Looking forward, looking back: Humans, anthropogenic change, and the Anthropocene
When Humans Dominated the Earth: Archeological Perspectives on the Anthropocene
Format: Journal Article
Publication Year: 2013
Pages: 116 - 121
Source ID: shanti-sources-80726
Collection: Anthropocene and the Environmental Future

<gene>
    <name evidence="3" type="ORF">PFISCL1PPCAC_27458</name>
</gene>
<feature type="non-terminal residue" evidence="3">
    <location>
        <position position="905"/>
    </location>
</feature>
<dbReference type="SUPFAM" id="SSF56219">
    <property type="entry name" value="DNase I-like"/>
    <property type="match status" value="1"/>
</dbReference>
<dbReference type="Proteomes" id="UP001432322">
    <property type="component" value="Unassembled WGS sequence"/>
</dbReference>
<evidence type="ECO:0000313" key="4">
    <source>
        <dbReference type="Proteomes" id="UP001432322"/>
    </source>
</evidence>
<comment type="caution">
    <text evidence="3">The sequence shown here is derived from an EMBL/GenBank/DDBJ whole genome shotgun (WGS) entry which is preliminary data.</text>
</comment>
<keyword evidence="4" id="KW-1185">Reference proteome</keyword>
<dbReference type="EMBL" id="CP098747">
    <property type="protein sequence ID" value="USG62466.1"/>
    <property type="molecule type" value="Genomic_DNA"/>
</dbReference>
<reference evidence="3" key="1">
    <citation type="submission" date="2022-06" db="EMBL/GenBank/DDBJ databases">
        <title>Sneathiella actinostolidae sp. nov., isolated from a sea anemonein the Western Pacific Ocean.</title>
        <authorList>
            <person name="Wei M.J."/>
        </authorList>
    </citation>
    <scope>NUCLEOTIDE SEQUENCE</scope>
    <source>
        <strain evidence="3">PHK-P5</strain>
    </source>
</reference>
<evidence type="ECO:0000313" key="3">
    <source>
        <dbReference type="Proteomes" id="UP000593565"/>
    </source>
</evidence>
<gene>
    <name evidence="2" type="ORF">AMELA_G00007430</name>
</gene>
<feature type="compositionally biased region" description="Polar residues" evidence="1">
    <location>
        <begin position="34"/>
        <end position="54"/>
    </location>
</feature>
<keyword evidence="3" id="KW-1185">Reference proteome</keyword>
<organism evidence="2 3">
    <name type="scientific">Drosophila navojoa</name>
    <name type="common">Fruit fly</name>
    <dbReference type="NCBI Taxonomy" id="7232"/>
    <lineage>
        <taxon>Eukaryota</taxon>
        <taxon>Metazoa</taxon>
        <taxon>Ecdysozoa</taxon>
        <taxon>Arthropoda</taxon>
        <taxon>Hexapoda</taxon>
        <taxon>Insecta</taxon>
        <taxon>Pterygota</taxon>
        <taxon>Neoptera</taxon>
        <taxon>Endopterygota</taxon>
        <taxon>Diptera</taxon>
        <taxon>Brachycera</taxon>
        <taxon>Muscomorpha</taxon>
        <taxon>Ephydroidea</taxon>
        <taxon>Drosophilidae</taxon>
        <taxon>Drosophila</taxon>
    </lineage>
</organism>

Abstract: As acceptance of the Anthropocene grows among scientists and the public, decisions must be made on whether and how to define this geologic epoch. Designating a starting point for the Anthropocene may be less important than understanding the cultural processes that contributed to human domination of Earth's natural systems. Just as climate changes and their consequences often occur over centuries, millennia, or more, archaeological records show that humans have been active agents of environmental change for thousands of years. Their effects, often dramatic and cumulative, have grown from local, to regional, and now global phenomena. We discuss five options for defining the Anthropocene, most of which recognize a deeper history of widespread and measurable effects of human activities on the Earth's surficial biological and physical systems. A primary goal of debating and defining the Anthropocene should be to educate the public about the effects humans have had on natural systems for millennia, the compounding nature of such impacts, and the pressing need to reverse current trends.